5 Things This Cardiologist Wants You to Know About The Impact of Coffee On Heart Health

Alireza Nazeri Cardiac Electrophysiologist Houston, Texas

Dr. Alireza Nazeri is a cardiologist and cardiac electrophysicist practicing in Houston, TX. Dr. Nazeri performs testing procedures on patients' hearts' electrical systems in order to assess timing and abnormalities associated with electrical activities of the heart. Adult cardiac electrophysiologists are trained to treat... more

Health Tips from Dr. Alireza Nazeri, MD, FACC, FHRS (www.MobitzHeart.com)

There are plenty of myths and confusion around the impact drinking coffee can have on heart health. People in the United States and many other countries drink coffee regularly, and it is the primary source of caffeine in the diet. For these reasons, patients and doctors alike often worry about whether the amount of coffee they consume is putting their heart health at risk.

When my patients come to me wondering whether I will cut them off from coffee, they are often pleasantly surprised to hear what I have to say. Read on until the end to learn of limitations, however.

Read on to learn about the five things I want to know about coffee's impact on heart health.

1. Coffee is the Main Source of Antioxidants Worldwide

Coffee has robust antioxidant properties, even after undergoing extreme processing conditions after harvesting, so it can be ready to brew. In fact, the roasting process can actually add antioxidant activity to the coffee. The primary antioxidants in coffee are chlorogenic acids (CGAs). When people consume coffee throughout the day, it may provide up to two-thirds of the total antioxidants consumed in the diet. 

The antioxidants and other phytochemicals in coffee bring about anti-inflammatory and free radical-scavenging benefits that benefit heart health.

2. Coffee Consumption Can Reduce the Risk of Heart Failure and Hypertension in Regular Coffee Drinkers

People who regularly drink coffee and have so for an extended period may experience important heart benefits. One study examined the relationship between reported coffee consumption and the risk of high blood pressure and heart failure. Research shows that the risk of heart failure and hypertension is less frequent with those who consumed equal to or more than three cups a day.

3. Moderate Coffee Drinking is Linked with Fewer Arrhythmias

Heart arrhythmias are problems with the heart rhythm due to different factors that impact the electrical impulse that coordinates the heartbeat. For decades, many health professionals have claimed that drinking coffee is linked to arrhythmias. Research points out that the opposite is true, at least for moderate consumption of coffee.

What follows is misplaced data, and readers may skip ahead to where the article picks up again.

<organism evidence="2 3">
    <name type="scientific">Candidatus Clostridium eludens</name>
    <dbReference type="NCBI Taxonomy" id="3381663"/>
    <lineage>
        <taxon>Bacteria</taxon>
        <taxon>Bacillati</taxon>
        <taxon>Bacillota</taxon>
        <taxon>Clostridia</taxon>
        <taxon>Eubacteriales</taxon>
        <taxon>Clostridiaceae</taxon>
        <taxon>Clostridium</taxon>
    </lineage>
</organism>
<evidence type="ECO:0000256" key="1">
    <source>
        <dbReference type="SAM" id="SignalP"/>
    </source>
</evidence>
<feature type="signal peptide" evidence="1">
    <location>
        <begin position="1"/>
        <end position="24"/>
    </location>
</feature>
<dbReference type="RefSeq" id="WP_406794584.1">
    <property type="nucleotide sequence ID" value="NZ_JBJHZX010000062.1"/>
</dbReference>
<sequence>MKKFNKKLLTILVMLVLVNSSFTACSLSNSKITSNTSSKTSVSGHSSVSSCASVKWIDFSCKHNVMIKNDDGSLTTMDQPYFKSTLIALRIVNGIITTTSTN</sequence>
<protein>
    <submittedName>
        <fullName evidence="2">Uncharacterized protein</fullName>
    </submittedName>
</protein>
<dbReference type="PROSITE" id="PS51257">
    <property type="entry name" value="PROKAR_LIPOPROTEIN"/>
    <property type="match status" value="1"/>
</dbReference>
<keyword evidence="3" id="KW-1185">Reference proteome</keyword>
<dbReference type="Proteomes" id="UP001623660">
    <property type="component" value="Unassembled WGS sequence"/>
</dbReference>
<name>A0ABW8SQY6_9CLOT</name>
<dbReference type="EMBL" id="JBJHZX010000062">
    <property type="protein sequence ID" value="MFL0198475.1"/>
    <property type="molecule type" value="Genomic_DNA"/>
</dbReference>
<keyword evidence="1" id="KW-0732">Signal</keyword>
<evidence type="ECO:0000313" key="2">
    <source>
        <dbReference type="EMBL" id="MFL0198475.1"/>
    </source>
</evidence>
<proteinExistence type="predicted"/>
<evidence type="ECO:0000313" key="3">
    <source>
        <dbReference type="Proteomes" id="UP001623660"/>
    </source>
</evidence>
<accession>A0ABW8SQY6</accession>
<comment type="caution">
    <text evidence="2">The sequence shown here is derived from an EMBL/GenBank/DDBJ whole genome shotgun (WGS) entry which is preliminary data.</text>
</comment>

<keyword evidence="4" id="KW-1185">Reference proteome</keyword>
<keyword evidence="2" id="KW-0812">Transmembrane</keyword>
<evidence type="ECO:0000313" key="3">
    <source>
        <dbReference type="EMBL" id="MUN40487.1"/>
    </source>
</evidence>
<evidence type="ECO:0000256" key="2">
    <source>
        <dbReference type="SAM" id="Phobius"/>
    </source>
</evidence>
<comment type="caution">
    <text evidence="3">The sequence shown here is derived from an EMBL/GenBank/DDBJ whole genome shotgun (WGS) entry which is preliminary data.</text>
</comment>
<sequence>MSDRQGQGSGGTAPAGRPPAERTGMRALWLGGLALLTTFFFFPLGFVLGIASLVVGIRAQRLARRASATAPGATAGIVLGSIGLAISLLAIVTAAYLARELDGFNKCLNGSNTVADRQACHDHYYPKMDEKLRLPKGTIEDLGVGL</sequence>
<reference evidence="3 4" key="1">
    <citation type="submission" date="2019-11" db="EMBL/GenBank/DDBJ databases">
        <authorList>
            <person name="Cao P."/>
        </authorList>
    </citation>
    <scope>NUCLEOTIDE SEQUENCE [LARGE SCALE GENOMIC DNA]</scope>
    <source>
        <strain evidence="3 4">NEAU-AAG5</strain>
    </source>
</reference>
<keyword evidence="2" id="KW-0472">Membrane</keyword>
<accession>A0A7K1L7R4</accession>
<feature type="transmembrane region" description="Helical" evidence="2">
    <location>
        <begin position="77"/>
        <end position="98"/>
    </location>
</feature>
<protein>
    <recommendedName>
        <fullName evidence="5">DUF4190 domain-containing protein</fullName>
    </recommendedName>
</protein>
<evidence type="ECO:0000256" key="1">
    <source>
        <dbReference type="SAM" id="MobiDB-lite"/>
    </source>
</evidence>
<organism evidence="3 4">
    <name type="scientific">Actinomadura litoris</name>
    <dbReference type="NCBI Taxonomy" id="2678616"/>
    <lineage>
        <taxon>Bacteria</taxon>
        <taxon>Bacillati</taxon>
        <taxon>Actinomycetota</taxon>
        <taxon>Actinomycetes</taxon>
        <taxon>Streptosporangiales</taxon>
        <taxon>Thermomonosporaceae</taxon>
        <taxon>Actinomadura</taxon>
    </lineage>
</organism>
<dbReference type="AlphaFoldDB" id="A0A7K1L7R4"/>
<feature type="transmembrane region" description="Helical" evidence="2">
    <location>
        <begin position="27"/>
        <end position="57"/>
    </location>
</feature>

Not only is there no evidence that drinking coffee can cause heart arrhythmias, but moderate coffee drinking is also actually linked to fewer arrhythmias than those who don't drink coffee. A recent study with data from 300,000 UK residents found that regularly consuming moderate levels of coffee was linked to a reduced risk of heart arrhythmias.

4. Moderate Caffeine Consumption is Safe, But Be Aware of Other Sources of Caffeine in Your Diet

While regular coffee drinking at moderate levels is generally considered healthy, there are upper limits to what is considered healthy for the heart with regard to caffeine consumption. Remember that coffee isn't the only beverage in the diet that has caffeine. If you drink energy drinks, tea, eat chocolate or take caffeine-containing supplements, you are consuming caffeine by other means as well.

5. Some People's Heartrate May Be More Greatly Affected by Coffee Consumption Than Others

People who are not accustomed to drinking coffee may be more prone to adverse heart risks when they drink coffee spontaneously. One study found, for example, that irregular, not habitual, coffee drinking is associated with a moderately increased risk of atrial fibrillation. Additionally, people in certain physiological states, like pregnancy, can benefit from abstaining from or reducing coffee consumption.

Finally, everyone has different caffeine tolerances. While regular caffeine consumption has its benefits for most people, consuming more than your body is accustomed to can lead to increased anxiety, insomnia, headaches, tremors, and palpitations.


Recent evidence shows that regular coffee drinking in moderate amounts (up to 3 cups or 24oz) can contribute to heart health. However, heart issues may arise if coffee is consumed together with other caffeinated beverages, foods, and supplements. Pay attention to how your body feels after drinking coffee and other caffeine-containing foods and drinks and modify your habits accordingly. If you aren't sure how to do so, reach out to your cardiologist at your next appointment. 


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